It was 10 years ago this summer that the SeaRose floating production, storage and off-loading (FPSO) vessel arrived in Marystown from South Korea.
Construction of the ship’s topsides facilities were scheduled to be completed at Kiewit Offshore Services.
Ever since the Marystown shipyard was established, Marystown has been in a boom-or-bust cycle. — File photo by The Southern Gazette
A little more than a year later, the vessel left Mortier Bay, bound for Husky Energy’s White Rose oil field on the Grand Banks.
Since then, smaller projects here and there have generated significant employment locally, including the construction of two ferries for the provincial government, but there has been nothing of the same magnitude.
A decade later, Marystown finds itself in the midst of another high in the boom-or-bust cycle that has been a regular occurrence practically since the “shipyard,” as Kiewit’s facilities in the community are still often referred to, was established by Joey Smallwood’s Liberals in the late 1960s.
Work is now well underway, at both the company’s Marystown and Cow Head sites, on the drilling support module for the gravity base structure (GBS) that will be stationed at ExxonMobil Canada’s Hebron offshore oil field.
According to John Farrell, president of MWF/CAW Local 20, representing many of the tradespeople working on the project in Marystown, there are approximately 1,250 employees involved in the project.
Roughly 900 of those are skilled workers, while 350 are other staff, he said. Farrell estimated more than a third, roughly 350 of the 900 tradespeople, are “travellers” — workers who have come in from outside the area.
Farrell acknowledged two classes of metal fabrication students have been recruited from College of the North Atlantic to work on the project.
Meanwhile, more workers are on the way, with Kiewit looking to hire electricians and pipefitters.
It could be argued Marystown was ill-prepared for the social impacts of the White Rose project. Stories of skyrocketing rents, and people who had moved into their cabins or other accommodations while leasing out their own homes for a quick cash windfall, were common.
Afterwards, the council of the day completed a study looking at how the town had fared.
One of the recommendations is evident today, as construction of a modern recreation complex featuring a year-round swimming pool has begun.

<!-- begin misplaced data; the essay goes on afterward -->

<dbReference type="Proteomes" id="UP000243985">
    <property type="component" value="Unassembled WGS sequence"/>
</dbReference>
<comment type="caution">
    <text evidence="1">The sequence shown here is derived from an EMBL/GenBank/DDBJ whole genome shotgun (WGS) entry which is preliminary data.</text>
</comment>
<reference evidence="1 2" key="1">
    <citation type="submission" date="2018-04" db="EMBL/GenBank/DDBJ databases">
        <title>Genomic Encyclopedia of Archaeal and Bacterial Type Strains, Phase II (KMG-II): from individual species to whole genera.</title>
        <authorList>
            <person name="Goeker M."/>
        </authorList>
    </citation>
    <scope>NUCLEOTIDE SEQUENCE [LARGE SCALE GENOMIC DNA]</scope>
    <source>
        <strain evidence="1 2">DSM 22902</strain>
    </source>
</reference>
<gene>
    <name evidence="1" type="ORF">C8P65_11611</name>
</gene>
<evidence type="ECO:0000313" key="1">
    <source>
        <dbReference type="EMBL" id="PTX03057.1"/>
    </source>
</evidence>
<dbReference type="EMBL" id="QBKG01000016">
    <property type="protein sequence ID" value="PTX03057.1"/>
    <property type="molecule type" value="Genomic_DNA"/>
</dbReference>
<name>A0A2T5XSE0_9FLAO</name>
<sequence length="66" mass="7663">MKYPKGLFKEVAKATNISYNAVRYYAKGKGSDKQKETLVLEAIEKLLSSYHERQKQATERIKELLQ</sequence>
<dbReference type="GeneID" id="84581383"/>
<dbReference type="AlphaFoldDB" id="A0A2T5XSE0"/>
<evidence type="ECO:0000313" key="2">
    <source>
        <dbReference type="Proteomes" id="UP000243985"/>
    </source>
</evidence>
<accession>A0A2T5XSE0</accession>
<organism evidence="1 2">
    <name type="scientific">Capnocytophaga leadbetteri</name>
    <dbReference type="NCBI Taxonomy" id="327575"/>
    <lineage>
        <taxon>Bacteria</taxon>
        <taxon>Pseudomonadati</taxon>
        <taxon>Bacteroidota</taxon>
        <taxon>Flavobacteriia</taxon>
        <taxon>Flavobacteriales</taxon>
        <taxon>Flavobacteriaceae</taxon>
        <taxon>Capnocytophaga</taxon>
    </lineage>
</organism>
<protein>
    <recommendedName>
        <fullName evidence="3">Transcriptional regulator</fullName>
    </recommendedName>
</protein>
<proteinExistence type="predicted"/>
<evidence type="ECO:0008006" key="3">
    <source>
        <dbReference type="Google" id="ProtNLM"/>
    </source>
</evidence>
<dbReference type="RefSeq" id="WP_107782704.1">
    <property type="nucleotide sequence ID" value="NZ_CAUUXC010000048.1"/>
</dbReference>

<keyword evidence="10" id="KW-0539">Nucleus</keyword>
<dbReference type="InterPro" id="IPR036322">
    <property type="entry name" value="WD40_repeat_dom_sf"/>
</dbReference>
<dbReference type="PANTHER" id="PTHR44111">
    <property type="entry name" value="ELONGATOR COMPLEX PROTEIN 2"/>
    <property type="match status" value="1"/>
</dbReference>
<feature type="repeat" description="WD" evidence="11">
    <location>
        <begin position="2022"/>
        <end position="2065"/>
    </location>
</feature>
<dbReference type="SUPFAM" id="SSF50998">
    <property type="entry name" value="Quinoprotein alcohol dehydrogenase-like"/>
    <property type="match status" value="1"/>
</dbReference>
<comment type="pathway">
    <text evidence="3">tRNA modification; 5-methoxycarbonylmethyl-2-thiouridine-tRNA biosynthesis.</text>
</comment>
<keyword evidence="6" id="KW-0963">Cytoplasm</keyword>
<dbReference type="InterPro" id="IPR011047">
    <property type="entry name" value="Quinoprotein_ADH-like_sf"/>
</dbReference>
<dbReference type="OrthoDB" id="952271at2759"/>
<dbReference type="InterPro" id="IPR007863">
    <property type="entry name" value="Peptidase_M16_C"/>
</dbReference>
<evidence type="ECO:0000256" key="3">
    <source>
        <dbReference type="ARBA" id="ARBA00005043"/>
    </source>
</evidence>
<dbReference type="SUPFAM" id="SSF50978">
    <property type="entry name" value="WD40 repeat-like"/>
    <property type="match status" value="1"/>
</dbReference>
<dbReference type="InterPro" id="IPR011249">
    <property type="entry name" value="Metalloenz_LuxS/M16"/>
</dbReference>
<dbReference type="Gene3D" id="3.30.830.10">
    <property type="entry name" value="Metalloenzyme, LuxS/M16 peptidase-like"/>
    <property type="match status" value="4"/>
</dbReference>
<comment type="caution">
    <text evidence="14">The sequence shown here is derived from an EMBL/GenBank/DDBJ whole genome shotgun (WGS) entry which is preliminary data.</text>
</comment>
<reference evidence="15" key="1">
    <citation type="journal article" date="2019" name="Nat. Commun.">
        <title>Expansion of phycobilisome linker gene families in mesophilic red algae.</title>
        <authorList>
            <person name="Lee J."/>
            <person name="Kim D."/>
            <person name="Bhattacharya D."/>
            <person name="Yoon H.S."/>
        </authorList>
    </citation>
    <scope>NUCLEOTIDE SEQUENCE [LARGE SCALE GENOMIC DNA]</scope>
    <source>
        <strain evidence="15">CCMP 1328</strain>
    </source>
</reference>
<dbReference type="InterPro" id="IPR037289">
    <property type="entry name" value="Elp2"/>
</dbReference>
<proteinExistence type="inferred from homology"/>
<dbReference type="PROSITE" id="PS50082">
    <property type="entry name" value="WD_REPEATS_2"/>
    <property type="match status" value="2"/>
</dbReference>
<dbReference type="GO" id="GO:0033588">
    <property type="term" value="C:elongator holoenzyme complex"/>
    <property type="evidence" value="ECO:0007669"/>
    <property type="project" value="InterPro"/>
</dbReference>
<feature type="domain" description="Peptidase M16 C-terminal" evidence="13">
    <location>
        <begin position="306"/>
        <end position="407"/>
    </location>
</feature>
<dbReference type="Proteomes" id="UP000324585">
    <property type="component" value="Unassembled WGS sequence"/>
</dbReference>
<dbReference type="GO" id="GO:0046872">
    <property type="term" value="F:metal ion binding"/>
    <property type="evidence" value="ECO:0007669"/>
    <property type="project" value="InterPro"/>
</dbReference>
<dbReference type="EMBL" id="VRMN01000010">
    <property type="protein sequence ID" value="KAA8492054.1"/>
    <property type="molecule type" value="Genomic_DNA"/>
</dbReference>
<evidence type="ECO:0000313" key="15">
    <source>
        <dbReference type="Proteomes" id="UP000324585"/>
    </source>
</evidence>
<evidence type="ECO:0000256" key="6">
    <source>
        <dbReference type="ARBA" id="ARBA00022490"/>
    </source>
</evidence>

Marystown Mayor Sam Synard acknowledged the effects of the current project are readily apparent.
“Generally speaking, business is doing well. I think all the retail sectors are doing well. The restaurants appear to be doing well. There’s no doubt that the economy is improving,” he said.
“You can just drive around town and see the hustle and bustle of the activity level.”
Synard believes the learning curve wasn’t as steep this time and the community was more prepared.
“I haven’t heard a lot of negative stuff out there, to be quite honest with you about it all,” he said. “So far, I think things are going really well.”
The mayor acknowledged numerous new homes and apartments have been constructed in the last decade and estimated several dozen seniors units have been created in the Marystown-Burin area.
“By default, that freed up 50 or 60 traditional homes for people,” he said.
“I don’t hear the same amount of concern this time around about housing as I did during the White Rose days.
“Not saying it’s not a problem — it still continues to be a problem — but I don’t hear as much about it, to be quite frank.”
While some accommodations may be available for those with high incomes, Joan Brown, housing support worker with Burin Peninsula Housing Supports in Marystown, said the current boom is undoubtedly causing issues surrounding affordable housing throughout the region.
“There’s very little housing to rent here, and what is available to rent is, of course, way out of reach of the price range for anybody on low income, or medium income for that matter.”
Brown said all of Newfoundland and Labrador’s Housing Corp.’s units around the peninsula are full and there is a waiting list.
Brown estimated she has 10 to 15 people with complex needs looking for affordable housing on her own waiting list.
A few landlords are looking long term, she said, taking into consideration the possibility that perhaps the bubble will one day burst and prices could switch around in the renter’s favour.
Brown said rental costs have remained high since the White Rose boom in Marystown.
“It went up then, and it didn’t really come down that much, because, of course, the Alberta money is here, as well,” she said, referring to the large number of Burin Peninsula tradespeople working out west on shift rotations and maintaining a home in the area.
Brown, who said she’s receiving calls “all the time” from people around the region looking for assistance, noted rising costs for food and other necessities are also a factor.
“I don’t know how anybody on low income is even remotely making it,” she said.
The Southern Gazette